WASHINGTON (CN) – The Peninsular big horn sheep of Southern California will have 450,000 fewer acres in its designated habitat as of May 15. This is half of the U.S. Fish and Wildlife Service’s original 2001 designation.
According to the service, the reduction will not hurt the sheep because the Distinct Population Segment of sheep most affected by the reduction tends not to interbreed with other population segments and thus, so-called “connectivity corridors” -slivers of land connecting the ranges of population segments together- are not necessary for the survival of the subgroup.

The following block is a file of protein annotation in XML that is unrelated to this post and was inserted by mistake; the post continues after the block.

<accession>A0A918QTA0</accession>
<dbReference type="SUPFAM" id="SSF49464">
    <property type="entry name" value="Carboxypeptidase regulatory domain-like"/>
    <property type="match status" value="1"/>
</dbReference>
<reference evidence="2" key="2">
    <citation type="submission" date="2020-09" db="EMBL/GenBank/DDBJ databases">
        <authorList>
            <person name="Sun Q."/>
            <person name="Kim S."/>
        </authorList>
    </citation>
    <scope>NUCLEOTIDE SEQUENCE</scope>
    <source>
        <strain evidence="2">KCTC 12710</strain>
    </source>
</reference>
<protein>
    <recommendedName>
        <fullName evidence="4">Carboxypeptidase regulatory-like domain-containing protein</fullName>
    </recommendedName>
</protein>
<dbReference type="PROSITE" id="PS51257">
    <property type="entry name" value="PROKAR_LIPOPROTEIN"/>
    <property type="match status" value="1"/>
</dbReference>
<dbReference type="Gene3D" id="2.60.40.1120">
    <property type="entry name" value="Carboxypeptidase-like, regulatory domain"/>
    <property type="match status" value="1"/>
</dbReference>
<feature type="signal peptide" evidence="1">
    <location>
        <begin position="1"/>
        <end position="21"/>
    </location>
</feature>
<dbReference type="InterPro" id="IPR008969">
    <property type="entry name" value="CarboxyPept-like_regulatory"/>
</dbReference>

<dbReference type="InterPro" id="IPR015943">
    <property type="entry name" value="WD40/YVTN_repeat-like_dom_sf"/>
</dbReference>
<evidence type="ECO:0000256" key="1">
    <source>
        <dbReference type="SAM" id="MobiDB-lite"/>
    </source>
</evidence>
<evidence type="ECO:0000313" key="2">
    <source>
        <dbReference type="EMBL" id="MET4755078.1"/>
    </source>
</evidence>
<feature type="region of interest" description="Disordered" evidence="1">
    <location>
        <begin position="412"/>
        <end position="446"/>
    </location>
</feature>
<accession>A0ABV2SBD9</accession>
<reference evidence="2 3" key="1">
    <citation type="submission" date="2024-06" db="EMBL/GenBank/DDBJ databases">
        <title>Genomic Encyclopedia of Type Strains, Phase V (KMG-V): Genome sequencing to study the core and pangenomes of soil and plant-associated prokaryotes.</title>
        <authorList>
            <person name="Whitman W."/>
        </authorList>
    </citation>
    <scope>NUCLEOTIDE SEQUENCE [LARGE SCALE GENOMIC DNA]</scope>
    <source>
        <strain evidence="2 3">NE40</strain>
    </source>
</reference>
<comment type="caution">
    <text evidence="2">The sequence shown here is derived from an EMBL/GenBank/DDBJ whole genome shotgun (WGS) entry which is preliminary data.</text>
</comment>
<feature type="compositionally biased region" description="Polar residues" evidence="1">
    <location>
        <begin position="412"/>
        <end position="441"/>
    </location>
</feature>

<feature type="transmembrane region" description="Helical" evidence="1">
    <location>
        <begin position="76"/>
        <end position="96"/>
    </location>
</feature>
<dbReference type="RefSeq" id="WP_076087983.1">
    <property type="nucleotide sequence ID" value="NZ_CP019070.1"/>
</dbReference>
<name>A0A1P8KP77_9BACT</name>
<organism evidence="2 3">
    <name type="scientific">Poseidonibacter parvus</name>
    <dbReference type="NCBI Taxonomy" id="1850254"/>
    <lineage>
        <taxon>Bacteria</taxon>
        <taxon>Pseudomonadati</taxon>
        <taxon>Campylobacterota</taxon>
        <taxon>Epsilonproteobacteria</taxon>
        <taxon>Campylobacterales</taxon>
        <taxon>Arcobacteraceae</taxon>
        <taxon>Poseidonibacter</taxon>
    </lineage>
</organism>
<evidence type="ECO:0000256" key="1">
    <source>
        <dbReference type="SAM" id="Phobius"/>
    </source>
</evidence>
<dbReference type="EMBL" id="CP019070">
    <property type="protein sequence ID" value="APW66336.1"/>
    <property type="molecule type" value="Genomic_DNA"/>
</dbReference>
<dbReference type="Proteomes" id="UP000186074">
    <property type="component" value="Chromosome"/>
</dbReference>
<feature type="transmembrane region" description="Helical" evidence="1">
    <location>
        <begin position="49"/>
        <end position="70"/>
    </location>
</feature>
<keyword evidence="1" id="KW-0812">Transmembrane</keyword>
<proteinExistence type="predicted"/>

In addition to elimination of most of the connectivity corridors, the service removed thousands of acres of habitat owned by the Agua Caliente Band of Cahuilla Indians saying exclusion of the land was in the best interests of cooperation between the agency and the tribe.